“In my ward of Sherrards, Monks Rise, outside St John’s Church is in a very poor state of repair with massive potholes, clearly a public highway hazard, both to people and vehicles. Through enquiries made it was established that Welwyn Borough Council own part of this land, but I have been informed the Council feels it is under no obligation to maintain its part of the road in question, they will only do so if residents meet the cost, which they are unwilling to do.
Will you agree that in hindsight and despite their original decisions not to do anything, Monks Rise needs to be urgently repaired to eliminate all hazards and risk to residents and drivers, thus protecting this authority from any negligence claims?”
The Leader asked Councillor D.Bell (Executive Member, Resources), to answer:-
“Thank you for your question, Councillor Marsh.
As officers have previously explained to Cllr Marsh, the Council has sought legal advice on this matter and whilst the Council owns part of the road, it is not adopted highway, and as such the Council has no responsibility for repairs to this road. However, if the Council was to carry out repairs, it would create an on-going liability to repair any future damage.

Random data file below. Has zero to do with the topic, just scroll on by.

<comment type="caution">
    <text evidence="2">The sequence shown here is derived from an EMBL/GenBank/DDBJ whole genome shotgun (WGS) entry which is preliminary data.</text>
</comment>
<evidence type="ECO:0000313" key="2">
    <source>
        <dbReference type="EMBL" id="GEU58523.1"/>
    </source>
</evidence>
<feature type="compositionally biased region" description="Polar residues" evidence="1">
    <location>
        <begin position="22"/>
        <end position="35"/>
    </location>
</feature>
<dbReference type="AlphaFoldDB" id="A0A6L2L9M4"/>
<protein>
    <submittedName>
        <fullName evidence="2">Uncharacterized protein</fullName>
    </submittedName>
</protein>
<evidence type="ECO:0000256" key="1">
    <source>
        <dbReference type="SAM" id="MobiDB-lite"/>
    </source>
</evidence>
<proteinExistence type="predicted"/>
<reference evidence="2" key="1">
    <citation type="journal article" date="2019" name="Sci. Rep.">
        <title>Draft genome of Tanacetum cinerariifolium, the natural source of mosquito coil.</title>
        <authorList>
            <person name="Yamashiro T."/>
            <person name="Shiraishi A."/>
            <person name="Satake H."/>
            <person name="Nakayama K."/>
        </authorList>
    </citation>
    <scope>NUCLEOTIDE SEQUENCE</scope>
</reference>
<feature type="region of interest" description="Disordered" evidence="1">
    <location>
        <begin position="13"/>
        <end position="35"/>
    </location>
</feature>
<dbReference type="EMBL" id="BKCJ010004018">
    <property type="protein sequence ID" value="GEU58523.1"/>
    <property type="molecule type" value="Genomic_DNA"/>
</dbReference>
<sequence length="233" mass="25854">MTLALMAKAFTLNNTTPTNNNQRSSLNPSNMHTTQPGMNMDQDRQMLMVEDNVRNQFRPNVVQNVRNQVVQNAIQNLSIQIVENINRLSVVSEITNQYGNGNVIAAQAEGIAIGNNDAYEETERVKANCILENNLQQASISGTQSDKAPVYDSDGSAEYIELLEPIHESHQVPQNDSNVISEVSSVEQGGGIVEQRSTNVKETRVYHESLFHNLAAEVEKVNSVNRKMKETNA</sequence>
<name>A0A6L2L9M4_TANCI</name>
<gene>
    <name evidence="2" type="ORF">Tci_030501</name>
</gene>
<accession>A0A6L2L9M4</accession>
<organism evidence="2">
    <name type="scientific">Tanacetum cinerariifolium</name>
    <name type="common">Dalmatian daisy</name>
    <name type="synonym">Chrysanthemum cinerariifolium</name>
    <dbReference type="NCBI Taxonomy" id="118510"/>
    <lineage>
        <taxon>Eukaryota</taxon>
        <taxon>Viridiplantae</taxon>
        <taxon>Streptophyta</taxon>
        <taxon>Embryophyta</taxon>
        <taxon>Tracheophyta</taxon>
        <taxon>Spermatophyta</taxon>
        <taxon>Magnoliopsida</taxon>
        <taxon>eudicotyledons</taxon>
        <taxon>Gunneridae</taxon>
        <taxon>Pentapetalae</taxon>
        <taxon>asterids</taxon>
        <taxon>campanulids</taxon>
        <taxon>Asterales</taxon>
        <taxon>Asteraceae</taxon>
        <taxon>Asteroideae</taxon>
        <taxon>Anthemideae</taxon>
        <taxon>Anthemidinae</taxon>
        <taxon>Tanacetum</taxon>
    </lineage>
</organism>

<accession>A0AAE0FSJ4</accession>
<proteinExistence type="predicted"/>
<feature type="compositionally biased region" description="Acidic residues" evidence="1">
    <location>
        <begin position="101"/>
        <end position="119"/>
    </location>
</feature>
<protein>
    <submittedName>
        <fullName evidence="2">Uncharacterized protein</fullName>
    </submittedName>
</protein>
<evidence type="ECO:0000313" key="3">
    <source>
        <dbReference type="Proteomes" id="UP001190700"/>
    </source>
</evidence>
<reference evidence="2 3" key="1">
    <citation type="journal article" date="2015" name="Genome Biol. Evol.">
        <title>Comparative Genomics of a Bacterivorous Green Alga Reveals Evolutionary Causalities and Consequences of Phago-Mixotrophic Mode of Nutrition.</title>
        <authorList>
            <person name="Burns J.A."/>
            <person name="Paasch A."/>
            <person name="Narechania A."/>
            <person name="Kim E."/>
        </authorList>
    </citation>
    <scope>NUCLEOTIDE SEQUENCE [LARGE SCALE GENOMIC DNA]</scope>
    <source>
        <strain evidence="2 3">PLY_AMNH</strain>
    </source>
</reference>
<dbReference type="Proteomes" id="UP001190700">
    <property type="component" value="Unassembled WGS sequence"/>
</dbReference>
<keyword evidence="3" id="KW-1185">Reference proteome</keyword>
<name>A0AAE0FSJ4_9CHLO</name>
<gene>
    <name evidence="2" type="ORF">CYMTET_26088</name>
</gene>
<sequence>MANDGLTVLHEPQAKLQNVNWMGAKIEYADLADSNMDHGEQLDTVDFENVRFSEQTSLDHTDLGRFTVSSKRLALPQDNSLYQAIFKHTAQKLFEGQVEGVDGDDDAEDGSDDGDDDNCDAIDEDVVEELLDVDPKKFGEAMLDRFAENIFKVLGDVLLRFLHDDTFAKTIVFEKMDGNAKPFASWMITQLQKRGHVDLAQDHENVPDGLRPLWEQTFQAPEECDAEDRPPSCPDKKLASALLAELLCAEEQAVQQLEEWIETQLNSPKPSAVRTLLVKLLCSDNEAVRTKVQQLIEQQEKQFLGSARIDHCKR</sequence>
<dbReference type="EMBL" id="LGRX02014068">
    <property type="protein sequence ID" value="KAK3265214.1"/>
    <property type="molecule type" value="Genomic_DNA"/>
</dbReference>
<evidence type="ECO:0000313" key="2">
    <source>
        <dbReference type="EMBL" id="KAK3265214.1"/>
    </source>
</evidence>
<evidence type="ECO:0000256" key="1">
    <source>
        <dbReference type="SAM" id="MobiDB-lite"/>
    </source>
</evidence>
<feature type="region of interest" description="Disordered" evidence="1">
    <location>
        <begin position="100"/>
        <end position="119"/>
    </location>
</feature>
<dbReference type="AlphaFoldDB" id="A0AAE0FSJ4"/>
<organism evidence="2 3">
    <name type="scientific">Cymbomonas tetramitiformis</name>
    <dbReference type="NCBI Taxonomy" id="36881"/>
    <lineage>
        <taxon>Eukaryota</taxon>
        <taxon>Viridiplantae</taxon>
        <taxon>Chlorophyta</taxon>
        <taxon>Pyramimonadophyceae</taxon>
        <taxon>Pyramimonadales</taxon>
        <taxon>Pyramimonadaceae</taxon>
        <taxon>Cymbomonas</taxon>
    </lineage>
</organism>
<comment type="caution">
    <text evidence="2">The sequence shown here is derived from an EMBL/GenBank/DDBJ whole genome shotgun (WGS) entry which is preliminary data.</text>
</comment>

This is not the only road of this type in the borough and this is in fact a common occurrence throughout the country. The cost of repairs could be significant, and the Council could hardly make an exception for this location alone. As we know, the COVID pandemic will continue to put the Council’s finances under considerable strain, and it would be irresponsible for us to commit to carrying out repairs of this type knowing that a recurring financial commitment would then arise.
I can understand residents’ frustration with the situation. Hertfordshire County Council receive funding for road maintenance, but they are not currently prepared to adopt the road. Welwyn Hatfield Borough Council inherited the road from the New Towns Commission, but we receive no funding for roads.
Ideally, all roads in the borough would be the responsibility of either the County Council, or Highways England, or be unequivocally private. I will write to the Secretary of State for Transport to ask him if any funding solution exists for roads such as this small section of Monks Rise, which seem to have fallen between the cracks.”
Councillor Marsh in a supplementary question asked: “Would the Council ask Council tenants to contribute to major repairs to their own properties or allow their homes to deteriorate in dis-repair? The residents in Monks Rise pay council tax and should have their own properties repaired and maintained like others in the Borough. I appreciate that it is not owned by Hertfordshire County Council but we do need to find a solution to the problem.”
Councillor Bell answered that he will write to the Transport Secretary. Where Council tenants pay rent, that is to cover the maintenance costs of their homes. Where residents pay council tax that is to cover the cost of various services the Council provide but as a Borough Council we are not responsible for highways. There is a complicated process for allocating funding for highways that comes out of business rate retention exercises plus various other formulae. Councillor Bell agreed that it was a real problem and thought that it would be sensible for the Council to assume the liability when we receive no funding.